• Rengyokuan

    Address :2-8-7 Ueno, Taito-ku, Tokyo Phone :03 3835 1594  Situated near Ueno Park, Rengyokuan soba or buckwheat noodle shop has been in operation for over 140 years since the end of the Edo Period. Numerous old manuscripts from the Meiji Period on record how intellectuals and men of culture would stop at Rengyokuan when they […]

  • Isetatsu

    Address :2-18-9 Yanaka,Taito-ku,Tokyo Phone :03 3823 1453 URL:http://www.isetatsu.com/  Isetatsu stocks more than 1000 kinds of decorative paper and traditional paper craft patterns, and since its establishment has continued to produce a wide range of Japanese stationary items, toys and good luck charms all crafted from paper printed with traditional patterns and colors of old Edo. […]

  • Kototoi Dango

    Address :5-5-22 Mukoujima, Sumida-ku, Tokyo Phone :03 3622 0081 URL:http://www.kototoidango.co.jp/  Kototoi Dango got its start at the end of the Edo Period. Our founder was actually a gardener in the Mukojima district near the Sumida River, and when customers came to call he would serve them dango that he made himself. Soon everyone was talking […]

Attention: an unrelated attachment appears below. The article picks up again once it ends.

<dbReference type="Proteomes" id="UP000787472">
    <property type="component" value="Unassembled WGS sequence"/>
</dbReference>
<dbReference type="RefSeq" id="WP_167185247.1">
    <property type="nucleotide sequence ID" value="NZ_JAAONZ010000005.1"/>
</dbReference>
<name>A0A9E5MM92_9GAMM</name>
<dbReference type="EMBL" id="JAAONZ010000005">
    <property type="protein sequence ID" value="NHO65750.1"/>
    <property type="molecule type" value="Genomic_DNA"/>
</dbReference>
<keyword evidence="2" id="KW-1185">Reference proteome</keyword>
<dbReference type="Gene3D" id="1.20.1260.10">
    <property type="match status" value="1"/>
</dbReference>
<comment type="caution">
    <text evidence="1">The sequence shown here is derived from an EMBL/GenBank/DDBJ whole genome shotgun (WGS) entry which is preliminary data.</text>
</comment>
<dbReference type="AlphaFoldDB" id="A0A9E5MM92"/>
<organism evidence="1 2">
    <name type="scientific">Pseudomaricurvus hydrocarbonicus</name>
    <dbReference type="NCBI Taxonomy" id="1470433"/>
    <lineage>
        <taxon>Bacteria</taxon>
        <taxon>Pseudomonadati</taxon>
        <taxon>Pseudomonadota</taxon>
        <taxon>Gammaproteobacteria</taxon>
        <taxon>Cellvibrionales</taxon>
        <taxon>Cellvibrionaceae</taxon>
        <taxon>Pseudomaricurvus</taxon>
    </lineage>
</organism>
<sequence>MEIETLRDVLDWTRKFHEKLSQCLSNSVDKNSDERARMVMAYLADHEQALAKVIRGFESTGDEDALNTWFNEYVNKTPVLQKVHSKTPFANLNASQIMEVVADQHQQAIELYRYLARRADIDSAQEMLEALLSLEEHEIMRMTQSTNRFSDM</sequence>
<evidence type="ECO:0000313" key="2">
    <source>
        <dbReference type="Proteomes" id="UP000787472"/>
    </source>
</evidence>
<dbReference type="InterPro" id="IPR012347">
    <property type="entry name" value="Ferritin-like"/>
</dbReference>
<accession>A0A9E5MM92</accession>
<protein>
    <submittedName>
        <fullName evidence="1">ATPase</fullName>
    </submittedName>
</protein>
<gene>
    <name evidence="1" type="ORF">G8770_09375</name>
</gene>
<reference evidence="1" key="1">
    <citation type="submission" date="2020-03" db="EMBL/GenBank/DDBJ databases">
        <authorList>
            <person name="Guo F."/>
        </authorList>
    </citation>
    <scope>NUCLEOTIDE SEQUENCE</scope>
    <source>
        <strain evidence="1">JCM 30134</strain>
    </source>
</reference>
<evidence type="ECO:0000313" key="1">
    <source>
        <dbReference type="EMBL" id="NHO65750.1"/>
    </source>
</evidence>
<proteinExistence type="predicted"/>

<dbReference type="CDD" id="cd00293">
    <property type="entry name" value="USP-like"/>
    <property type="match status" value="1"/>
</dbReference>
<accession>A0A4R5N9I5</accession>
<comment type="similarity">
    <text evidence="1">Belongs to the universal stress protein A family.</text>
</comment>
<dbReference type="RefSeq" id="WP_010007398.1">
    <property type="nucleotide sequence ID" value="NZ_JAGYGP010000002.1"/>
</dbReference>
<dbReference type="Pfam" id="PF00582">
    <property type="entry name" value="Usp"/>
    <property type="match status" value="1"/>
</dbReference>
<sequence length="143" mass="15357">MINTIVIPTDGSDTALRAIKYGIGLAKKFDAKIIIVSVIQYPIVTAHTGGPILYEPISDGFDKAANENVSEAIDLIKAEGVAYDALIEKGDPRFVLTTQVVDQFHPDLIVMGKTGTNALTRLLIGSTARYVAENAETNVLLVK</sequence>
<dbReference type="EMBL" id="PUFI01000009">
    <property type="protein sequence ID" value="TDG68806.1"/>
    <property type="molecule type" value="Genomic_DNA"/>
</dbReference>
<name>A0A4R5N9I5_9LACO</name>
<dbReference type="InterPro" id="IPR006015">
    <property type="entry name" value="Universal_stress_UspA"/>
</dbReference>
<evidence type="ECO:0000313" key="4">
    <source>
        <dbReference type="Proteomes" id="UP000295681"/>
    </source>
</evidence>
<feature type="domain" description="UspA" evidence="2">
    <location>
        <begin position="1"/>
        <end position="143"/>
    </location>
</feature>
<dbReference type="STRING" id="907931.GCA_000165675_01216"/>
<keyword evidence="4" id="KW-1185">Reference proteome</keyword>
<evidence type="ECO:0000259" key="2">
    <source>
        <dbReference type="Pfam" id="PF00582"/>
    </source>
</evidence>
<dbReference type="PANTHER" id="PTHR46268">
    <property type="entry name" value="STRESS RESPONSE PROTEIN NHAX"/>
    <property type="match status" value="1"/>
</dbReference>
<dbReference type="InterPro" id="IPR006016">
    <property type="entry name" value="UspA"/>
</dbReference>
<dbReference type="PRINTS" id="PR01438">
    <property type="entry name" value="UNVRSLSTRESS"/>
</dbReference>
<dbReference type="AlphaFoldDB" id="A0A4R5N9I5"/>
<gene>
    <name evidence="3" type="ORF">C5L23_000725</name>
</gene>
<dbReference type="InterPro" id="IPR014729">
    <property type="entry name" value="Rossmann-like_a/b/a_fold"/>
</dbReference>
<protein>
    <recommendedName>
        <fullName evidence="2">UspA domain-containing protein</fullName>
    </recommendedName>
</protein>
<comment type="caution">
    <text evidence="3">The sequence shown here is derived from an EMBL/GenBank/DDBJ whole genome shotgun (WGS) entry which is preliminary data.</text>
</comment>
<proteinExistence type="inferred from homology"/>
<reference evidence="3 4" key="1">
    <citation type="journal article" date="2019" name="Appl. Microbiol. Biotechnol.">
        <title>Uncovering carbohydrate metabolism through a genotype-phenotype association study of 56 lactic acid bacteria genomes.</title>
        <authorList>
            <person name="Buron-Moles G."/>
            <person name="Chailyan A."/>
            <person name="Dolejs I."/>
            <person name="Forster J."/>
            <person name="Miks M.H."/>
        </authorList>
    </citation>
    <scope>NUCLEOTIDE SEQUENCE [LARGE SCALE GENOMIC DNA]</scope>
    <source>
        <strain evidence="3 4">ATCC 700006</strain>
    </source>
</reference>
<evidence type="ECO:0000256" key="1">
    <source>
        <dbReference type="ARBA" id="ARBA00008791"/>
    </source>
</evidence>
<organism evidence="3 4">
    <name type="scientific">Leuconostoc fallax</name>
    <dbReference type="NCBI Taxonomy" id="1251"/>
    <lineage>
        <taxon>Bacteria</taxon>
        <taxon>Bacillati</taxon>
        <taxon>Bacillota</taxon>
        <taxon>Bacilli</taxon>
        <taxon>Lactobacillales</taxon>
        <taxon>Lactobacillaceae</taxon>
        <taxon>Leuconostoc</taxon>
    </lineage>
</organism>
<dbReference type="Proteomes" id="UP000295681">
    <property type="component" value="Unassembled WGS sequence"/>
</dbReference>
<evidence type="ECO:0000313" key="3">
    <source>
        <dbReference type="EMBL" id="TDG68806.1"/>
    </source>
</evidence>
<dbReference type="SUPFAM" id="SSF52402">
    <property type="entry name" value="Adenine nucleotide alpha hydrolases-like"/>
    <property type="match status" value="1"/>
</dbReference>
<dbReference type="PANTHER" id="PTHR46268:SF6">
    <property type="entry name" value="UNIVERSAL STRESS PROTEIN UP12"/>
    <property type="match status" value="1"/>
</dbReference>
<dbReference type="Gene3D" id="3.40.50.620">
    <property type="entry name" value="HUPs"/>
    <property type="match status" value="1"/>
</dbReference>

• Kimuraya Sohonten

    Address :4-5-7 Ginza, Chuo-ku, Tokyo Phone :03 3561 0091 URL:http://www.kimuraya-sohonten.co.jp/  Our founder Yasube Kimura started Japan’s first bakery in 1869, just after Japan was opened to the West. At that time, bread in a sense symbolized Western culture, and Yasube continued experimenting to develop breads that were acceptable to the Japanese palate. In 1874 he […]

  • Kuroeya

    Address :1-2-6 Nihonbashi , Chuo-ku, Tokyo Phone :03 3272 0948 URL:http://www.kuroeya.com/  Kuroeya has been dealing in fine-quality lacquer ware since its founding in 1689. Lacquer ware is the generic term applied to utensils generally made of wood and coated with the sap of the Japanese lacquer tree. This representative traditional craft ware is widely used in […]

  • Shushikian Osakaya

    Address :3-1-9 Mita, Minato-ku, Tokyo Phone :03 3451 7465 URL:http://www.o-sakaya.com/  Our business was established toward the end of the 17th century and ownership has passed from father to son for 17 generations. Our founder was originally from Osaka, but moved to Edo (present day Tokyo) in the service of a noble and opened a shop in […]

  • Sasanoyuki

    Address :2-15-10 Negishi, Taito-ku, Tokyo Phone :03 3873 1145 URL:http://www.sasanoyuki.com/  Sasanoyuki opened its doors as a tofu restaurant in 1691. Today tofu is popular throughout the world as a health food, but this same tofu was first made by us in Tokyo 315 years ago, and from that time up until this very day we […]

  • Echigoya

    Address :2-6-5 Ginza, Chuo-ku, Tokyo Phone :03 3563 5691 URL:http://www.ginza-echigoya.co.jp/  Echigoya has been selling fine custom-crafted kimonos since 1755. The main material used in kimonos and obi sashes is silk, but cotton, linen and even paper are also used. Selecting only the finest fabric and thread, every kimono we sell is custom fitted and meticulously […]

  • Ubukeya